Athens and not divine as were many of his peers and relatives. Odysseus

was also more compassionate than Jason. Jason used people to his own end

and then disregarded them. An example of this would be his relationship

with Medea. She made him into the hero he was, saved his life many times,

and left her homeland to follow her love Jason. Jason, however, upon

reaching home with the Golden Fleece, decided to marry a princess to gain

more political power. He made this decision with no thought towards

Medea's feelings and her love for him. Odysseus, in contrast, was far more

loyal to his family and followers. He placed their happiness and safety on

an equal or greater level then his own. For instance, when he was on the

island with Calypso, the nymph, it would have been very easy for him to

abandon his desire to return home and live in perfect comfort forever. We

see his concern again on the Island with the witch Circe. After the witch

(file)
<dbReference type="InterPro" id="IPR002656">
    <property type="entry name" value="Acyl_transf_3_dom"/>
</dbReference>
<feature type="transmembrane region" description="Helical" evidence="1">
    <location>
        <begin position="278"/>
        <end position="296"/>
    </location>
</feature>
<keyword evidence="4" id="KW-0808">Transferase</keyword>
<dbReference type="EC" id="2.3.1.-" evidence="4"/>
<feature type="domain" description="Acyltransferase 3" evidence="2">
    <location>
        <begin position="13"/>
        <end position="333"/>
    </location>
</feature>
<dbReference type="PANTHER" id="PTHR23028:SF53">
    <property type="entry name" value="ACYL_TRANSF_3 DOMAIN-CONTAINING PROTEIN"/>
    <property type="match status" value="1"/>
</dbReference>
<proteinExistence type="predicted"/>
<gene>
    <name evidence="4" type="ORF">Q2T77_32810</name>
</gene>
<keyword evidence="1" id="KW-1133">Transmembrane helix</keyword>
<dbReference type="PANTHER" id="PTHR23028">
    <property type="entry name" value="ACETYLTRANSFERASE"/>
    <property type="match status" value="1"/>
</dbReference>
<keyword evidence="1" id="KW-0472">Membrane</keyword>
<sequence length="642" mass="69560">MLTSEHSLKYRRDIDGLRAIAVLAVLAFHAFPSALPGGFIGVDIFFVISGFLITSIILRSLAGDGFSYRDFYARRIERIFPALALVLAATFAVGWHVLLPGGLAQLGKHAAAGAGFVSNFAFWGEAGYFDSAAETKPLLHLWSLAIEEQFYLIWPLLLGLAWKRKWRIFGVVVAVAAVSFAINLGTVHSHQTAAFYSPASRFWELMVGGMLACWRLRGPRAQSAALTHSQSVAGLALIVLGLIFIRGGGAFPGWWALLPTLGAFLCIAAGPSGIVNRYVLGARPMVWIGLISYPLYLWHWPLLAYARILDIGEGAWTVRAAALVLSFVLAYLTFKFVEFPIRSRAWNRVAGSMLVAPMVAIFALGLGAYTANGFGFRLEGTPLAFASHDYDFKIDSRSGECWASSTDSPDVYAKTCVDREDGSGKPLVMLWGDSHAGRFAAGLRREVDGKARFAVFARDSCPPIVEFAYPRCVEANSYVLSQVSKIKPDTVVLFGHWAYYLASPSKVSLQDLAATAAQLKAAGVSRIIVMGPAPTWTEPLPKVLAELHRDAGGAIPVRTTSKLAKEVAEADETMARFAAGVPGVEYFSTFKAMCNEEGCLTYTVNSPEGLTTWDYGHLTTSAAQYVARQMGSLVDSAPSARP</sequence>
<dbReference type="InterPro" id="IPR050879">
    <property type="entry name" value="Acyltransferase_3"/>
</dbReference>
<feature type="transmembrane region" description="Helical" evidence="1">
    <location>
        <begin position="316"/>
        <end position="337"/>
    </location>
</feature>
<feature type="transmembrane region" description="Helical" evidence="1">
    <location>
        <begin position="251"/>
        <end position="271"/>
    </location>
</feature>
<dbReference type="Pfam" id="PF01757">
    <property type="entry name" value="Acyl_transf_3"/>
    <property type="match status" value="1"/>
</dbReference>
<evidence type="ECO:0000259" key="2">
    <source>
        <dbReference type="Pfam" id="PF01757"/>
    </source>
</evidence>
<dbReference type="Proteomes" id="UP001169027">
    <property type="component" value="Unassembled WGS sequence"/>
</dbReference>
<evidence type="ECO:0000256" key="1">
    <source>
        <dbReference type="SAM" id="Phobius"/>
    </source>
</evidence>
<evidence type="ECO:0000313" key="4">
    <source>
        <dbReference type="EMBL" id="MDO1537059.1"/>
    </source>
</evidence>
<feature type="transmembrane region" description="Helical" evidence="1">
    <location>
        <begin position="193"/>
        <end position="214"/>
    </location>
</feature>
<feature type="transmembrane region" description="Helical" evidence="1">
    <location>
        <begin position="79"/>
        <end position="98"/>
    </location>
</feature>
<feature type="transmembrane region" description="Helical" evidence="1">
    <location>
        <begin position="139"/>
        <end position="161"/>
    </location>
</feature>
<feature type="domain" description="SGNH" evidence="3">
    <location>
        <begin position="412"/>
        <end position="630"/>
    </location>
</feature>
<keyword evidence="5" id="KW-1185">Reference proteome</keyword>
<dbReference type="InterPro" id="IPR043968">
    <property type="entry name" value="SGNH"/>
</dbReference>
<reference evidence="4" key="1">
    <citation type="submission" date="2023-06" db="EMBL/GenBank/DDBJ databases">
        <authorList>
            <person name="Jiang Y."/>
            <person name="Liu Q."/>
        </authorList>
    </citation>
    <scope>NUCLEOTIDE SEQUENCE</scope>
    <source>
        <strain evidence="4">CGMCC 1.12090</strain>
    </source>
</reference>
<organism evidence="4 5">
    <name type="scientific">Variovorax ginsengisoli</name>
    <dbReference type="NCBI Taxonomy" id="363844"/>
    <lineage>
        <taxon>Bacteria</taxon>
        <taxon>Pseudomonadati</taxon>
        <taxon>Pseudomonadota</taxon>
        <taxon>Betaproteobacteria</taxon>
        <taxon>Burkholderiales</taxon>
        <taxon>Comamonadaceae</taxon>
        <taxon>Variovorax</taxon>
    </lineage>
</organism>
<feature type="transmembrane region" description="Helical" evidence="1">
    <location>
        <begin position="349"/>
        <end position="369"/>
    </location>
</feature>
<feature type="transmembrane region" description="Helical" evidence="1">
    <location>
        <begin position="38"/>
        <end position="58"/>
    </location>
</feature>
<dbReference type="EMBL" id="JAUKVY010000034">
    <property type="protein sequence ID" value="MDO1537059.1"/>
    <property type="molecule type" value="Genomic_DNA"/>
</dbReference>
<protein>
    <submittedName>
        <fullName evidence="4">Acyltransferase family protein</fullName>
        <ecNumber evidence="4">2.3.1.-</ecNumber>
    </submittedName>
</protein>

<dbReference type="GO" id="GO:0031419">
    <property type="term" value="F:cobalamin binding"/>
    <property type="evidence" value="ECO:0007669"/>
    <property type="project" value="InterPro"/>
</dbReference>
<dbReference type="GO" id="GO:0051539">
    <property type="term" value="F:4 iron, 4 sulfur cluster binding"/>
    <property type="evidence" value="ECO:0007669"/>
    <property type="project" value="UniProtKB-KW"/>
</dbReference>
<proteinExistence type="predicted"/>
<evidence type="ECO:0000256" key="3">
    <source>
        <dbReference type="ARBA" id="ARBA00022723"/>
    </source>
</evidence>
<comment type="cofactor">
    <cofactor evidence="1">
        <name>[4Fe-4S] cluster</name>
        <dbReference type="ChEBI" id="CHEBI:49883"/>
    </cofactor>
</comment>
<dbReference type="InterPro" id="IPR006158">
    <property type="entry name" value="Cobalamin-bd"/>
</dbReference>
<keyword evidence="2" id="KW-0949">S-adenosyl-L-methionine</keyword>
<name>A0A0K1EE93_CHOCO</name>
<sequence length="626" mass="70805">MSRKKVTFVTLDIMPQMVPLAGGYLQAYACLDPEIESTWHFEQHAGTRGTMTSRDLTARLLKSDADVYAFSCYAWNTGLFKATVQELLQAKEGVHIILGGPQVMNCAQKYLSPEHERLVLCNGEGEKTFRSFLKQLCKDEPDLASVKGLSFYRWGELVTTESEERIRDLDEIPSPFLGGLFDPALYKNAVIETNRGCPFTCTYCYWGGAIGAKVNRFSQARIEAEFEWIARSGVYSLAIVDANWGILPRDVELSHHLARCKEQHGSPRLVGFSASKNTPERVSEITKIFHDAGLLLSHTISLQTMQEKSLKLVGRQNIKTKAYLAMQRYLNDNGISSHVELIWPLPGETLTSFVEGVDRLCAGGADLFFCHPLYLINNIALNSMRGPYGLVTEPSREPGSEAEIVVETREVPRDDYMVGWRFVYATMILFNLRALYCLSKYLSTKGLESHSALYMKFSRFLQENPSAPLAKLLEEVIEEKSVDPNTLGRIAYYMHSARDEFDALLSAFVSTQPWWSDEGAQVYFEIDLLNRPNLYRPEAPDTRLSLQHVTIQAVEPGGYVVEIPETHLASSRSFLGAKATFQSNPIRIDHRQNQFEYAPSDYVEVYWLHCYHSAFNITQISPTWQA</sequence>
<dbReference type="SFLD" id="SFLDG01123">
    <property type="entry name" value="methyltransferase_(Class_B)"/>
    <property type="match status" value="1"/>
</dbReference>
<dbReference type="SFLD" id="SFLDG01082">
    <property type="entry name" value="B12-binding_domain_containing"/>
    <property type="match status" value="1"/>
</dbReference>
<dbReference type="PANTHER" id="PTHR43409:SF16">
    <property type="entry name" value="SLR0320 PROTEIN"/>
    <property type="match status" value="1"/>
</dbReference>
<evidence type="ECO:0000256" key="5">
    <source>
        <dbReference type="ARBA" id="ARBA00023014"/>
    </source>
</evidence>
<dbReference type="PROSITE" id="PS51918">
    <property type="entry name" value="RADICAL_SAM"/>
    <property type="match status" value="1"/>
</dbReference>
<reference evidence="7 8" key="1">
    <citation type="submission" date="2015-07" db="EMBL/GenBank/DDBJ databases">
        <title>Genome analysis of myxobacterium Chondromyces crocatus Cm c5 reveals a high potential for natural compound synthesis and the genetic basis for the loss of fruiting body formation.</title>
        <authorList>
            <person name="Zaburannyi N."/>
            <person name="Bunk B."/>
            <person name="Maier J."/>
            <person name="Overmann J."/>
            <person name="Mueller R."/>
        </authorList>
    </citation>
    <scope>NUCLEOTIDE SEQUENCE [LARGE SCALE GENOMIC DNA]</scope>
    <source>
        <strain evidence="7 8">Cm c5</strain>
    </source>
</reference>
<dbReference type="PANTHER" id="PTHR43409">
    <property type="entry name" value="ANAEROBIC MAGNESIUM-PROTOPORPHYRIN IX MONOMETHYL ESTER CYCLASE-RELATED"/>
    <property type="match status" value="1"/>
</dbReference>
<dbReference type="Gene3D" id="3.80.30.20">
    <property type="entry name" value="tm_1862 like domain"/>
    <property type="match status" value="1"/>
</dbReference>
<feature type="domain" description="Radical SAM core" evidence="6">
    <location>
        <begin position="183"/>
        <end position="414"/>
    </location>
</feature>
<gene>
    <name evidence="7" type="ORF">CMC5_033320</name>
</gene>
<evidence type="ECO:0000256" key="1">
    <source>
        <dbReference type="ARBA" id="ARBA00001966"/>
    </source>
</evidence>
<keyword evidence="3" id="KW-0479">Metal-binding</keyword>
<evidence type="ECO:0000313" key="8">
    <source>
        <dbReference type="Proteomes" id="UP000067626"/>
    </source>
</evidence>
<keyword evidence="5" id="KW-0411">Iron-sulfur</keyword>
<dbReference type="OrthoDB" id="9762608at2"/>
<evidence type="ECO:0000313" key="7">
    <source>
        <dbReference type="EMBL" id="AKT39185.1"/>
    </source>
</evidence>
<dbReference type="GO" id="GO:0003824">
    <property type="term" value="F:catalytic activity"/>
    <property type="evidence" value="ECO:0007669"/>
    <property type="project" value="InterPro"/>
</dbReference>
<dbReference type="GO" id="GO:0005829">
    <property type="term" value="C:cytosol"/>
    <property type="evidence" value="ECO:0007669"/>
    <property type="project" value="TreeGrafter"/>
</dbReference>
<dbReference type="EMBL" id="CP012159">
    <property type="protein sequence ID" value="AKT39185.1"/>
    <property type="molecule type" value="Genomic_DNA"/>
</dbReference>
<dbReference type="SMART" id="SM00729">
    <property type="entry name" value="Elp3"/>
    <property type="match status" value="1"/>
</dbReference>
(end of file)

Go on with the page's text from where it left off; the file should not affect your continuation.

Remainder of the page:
had turned all of Odysseus's companions into swine, Odysseus with little or

no thought for his own safety, went to confront the witch to save his crew.

However, the most notable difference between these heroes lies not in

they're adventures but rather in how they approached and dealt with their


Jason, like most Greek heroes, felt that the easiest way to deal with

a problem was to kill it. Odysseus, on the other hand thought of other

possible solutions to his problems. He would try to use his intellect as

well as his brawn to accomplish his goals. Throughout his adventures and

as early as the Trojan War, we see Odysseus's cunning. It is he who is

attributed with the idea for the Trojan horse (a large hollow horse filled